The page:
Elba Esther Gordillo's influence in Los Pinos put an end to Peña Nieto. And in front of him, she could do nothing. Perhaps the president had the good protection of "her witch in Atlacomulco", a municipality in the State of Mexico that gives its name to a political power group of the PRI, all of them from Mexico like the president. "She told Peña Nieto that he would be the one destined to govern," says Olmos.
In the anecdotes of black magic in politics, former president Carlos Salinas de Gortari, perhaps the most controversial Mexican political figure still alive, could not be missing. Gil Olmos says that Salinas resorted to the supernatural power of some sorcerers from Haiti whom he hired to "do witchcraft" to his predecessor in the Presidency, Miguel de la Madrid Hurtado, with the purpose of electing him as his "successor".
Those were the times of the so-called "presidential handpicking", the very undemocratic Mexican presidential practice, which gave the incumbent president -of the PRI- the absolute power to choose the candidate who would run for his party -the PRI- and, therefore, who would be the next president -of the PRI.
The governor of the pyramids
At this point in the text, there is surely a question: where did Gil Olmos get these stories? From his travels as a reporter throughout the country, he says. "Wherever I went, I came across these types of stories that I collected and then verified with a journalistic investigation".
During his journalistic travels, for example, he came across the story of Manuel Cavazos Lerma, then governor of Tamaulipas, who believed in the power of pyramids. That's why under the hat he always wore, he carried a small pyramid that helped him concentrate positive energy. He had also installed another pyramid in the van in which he drove around Ciudad Victoria and the rural communities, Gil Olmos wrote in his book.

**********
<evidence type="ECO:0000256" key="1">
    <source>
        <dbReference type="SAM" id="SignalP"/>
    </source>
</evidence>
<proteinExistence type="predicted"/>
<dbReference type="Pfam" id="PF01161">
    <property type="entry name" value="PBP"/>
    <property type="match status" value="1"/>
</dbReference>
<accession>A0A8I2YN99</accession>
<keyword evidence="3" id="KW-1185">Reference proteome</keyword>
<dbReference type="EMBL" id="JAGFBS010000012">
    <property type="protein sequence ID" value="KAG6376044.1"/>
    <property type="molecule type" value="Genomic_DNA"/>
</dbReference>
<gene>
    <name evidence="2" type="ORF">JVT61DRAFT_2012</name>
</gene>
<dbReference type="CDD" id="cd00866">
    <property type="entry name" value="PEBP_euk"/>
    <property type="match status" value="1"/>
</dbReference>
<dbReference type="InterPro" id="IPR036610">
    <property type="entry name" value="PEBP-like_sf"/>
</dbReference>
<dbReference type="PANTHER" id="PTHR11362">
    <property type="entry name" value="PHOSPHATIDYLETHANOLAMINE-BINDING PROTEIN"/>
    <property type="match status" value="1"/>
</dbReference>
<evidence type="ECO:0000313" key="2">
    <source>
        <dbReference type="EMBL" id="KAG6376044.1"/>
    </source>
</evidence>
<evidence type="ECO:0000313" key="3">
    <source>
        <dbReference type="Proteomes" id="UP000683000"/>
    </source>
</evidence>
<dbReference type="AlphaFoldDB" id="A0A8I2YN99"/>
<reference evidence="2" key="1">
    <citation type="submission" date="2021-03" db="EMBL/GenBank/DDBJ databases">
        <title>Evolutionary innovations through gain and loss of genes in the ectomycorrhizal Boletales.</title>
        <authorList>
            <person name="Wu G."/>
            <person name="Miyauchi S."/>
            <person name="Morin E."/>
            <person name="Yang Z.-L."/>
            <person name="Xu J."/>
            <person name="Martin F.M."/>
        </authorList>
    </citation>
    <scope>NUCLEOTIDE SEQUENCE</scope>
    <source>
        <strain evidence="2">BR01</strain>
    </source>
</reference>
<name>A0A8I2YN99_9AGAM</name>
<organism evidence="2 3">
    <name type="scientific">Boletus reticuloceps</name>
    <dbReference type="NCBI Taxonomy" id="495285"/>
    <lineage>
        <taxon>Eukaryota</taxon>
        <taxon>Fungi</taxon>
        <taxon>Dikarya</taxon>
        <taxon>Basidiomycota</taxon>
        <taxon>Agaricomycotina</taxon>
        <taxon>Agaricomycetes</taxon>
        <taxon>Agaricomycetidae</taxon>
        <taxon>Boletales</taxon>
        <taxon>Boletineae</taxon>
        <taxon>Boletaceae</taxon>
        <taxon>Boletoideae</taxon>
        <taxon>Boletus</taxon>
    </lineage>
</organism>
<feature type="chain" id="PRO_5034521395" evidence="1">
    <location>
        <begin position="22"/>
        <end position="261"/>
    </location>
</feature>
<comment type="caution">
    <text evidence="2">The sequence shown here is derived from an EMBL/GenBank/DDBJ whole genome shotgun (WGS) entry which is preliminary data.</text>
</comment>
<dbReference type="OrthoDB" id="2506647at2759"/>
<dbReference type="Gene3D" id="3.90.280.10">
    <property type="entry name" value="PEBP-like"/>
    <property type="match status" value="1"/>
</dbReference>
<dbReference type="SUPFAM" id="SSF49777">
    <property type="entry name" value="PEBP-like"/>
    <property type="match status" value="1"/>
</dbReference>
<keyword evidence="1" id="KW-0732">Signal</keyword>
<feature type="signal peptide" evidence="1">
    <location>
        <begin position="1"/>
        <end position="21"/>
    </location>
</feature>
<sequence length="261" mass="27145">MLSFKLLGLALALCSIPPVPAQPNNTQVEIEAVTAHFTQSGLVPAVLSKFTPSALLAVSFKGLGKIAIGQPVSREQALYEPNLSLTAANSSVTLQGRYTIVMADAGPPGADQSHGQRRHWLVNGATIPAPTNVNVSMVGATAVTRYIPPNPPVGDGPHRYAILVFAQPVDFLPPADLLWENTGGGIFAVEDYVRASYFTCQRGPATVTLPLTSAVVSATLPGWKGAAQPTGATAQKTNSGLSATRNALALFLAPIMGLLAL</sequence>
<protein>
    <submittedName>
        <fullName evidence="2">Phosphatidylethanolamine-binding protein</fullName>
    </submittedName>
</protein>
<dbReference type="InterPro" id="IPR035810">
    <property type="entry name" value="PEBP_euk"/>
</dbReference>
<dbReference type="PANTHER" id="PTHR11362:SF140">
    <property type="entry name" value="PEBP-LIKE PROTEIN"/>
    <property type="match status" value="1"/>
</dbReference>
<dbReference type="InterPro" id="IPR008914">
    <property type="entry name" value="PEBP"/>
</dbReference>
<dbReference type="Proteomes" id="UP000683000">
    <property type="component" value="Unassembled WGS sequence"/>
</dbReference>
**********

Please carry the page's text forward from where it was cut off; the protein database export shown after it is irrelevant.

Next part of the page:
Now he has detected the phenomenon of saints who are not saints, at least not for the Catholic Church, but the people have already made room for them in the space of their beliefs. There is Juan Soldado, who is the Saint of Migrants, in Tijuana; Juan del Jarro, in San Luis Potosí; Niño Fidencio, in Nuevo León; Benito Juárez, in Oaxaca; Pacho Villa, in the north; Emiliano Zapata, in Morelos; Jesús Malverde, in Sinaloa, among others. "These saints are also fulfilling a role very similar to sorcerers and shamans: people turn to them to ask for what the state does not give: security and welfare," he says.
Magic in the service of power
"Magic has been a permanent presence in the world of politics," says Olmos. And not only in Mexico, he warns. Former Argentinean president Carlos Saúl Menem, he says, was very superstitious and had a witch as his bedside who advised him on politics, he says.
It is true. The Argentinean press remembers her as Azucena Agüero Blanch and even the U.S. newspaper The New York Times wrote about her based on an interview she had with Menem's "seer" in his apartment in Mendoza, in January 1999. He also tells of Hugo Chávez, the dead former President of Venezuela, who turned the Miraflores Palace, the official government residence, into a sort of "Santeria temple".
Or Rosario Murillo, Daniel Ortega's wife, who redesigned the official images, from the flowers at public events to the national coat of arms, with bright colors following her approach to a New Age philosophy. She even had a series of "trees of life" installed in the main avenue of Managua for "good energy".
These examples show that supernatural, magical or esoteric thinking does not recognize borders among politicians and, much less, their ambitions for power. "That is another of the fundamental axes of this phenomenon," Olmos says. "It seems that the ambition for power almost demands belief in these supernatural powers in order to acquire strength and energy."